The primary purpose of the panel was to have these two musical experts explain to the largely legal audience how they analyze and explain songs in copyright litigation. The panel opened with each expert giving a presentation about how they approach song analysis. These presentations included short clips of songs, both in their popular recorded version and versions stripped down to focus on specific musical elements. [...]
First, it highlights how challenging it can be for users with strong counter-arguments to dispute an allegation of infringement by large rightsholders. The Engelberg Center is home to some of the top technology and intellectual property scholars in the world, as well as people who have actually operated the notice and takedown processes for large online platforms. We had legal confidence in our position that would cost an average user tens of thousands of dollars (if not more) to obtain. Even all of those advantages were not enough to allow us to effectively resolve this dispute. Instead, we had to also rely on our personal networks to trigger a process - one that is still unclear - that resulted in the accusations being removed. This is not a reasonable expectation to place on average users.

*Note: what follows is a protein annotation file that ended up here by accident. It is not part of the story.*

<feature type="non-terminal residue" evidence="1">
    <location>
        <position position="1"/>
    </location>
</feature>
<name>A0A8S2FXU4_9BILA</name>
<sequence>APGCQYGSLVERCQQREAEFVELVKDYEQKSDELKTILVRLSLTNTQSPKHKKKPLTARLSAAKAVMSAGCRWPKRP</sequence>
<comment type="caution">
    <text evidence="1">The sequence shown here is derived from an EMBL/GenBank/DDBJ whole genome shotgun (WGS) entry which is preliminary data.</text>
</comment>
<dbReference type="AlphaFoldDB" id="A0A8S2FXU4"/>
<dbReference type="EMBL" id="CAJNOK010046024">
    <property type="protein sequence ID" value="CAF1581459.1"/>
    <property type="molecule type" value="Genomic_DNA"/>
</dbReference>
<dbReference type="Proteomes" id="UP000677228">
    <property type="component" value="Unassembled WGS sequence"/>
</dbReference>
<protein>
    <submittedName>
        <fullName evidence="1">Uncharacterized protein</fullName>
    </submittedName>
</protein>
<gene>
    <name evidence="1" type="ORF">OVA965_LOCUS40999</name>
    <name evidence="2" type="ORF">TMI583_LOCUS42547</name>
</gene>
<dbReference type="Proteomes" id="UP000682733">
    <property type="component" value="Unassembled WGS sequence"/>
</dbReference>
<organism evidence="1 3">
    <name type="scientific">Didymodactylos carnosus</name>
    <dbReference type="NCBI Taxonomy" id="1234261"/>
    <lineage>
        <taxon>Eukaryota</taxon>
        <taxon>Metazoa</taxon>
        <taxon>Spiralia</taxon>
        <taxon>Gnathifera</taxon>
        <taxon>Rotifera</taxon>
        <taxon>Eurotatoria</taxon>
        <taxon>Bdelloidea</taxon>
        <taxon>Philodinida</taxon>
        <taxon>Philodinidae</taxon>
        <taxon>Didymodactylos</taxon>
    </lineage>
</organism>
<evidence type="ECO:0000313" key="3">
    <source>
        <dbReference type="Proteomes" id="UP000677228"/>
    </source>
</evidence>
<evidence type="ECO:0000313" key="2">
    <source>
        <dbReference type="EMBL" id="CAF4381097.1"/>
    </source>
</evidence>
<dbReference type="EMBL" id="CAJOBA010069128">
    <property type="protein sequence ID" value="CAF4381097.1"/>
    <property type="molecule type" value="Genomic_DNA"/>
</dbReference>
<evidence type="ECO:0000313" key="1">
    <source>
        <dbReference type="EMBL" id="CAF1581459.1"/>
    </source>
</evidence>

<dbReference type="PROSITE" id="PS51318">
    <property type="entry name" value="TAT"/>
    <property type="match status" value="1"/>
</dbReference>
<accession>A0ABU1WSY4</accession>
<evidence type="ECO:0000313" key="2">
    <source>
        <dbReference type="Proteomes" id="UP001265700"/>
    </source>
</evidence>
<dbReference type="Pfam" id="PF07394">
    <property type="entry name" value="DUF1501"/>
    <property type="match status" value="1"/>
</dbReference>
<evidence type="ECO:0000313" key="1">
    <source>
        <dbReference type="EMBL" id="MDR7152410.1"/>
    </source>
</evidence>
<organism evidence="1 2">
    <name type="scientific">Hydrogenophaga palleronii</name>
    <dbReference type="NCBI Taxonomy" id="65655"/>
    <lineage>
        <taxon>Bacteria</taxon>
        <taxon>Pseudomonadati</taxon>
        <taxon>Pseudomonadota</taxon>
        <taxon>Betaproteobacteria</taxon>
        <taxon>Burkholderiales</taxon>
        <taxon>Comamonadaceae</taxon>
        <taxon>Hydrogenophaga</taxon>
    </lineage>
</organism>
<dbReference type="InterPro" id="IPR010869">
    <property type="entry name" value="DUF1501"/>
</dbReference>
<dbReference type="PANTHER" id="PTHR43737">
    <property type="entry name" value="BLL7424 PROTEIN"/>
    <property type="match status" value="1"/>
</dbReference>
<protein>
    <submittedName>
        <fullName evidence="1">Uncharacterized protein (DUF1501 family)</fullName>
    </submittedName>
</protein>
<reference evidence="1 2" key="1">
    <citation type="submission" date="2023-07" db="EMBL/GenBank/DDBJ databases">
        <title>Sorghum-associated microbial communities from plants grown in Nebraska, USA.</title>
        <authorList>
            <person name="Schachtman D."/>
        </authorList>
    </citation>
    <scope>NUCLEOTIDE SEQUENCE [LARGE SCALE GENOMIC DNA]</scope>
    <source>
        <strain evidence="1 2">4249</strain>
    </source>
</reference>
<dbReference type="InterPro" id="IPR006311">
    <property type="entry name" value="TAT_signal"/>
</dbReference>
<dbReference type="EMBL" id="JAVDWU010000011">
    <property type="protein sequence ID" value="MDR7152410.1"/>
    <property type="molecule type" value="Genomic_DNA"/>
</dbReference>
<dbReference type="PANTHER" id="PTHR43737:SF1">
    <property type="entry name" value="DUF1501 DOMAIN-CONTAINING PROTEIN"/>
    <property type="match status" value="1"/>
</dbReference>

Second, it highlights the imperfect nature of automated content screening and the importance of process when automation goes wrong. A system that assumes any match to an existing work is infringement needs a robust process to deal with the situations where that is not the case. Our original counterclaim included a clear explanation of the nature of the video and the reasons for using the clips. It is hard to imagine someone with any familiarity with copyright law watching the video, reviewing our claim, and then summarily rejecting it. Nonetheless, that is what happened.
This was sent to me with the subject, "Did a jwz write this?"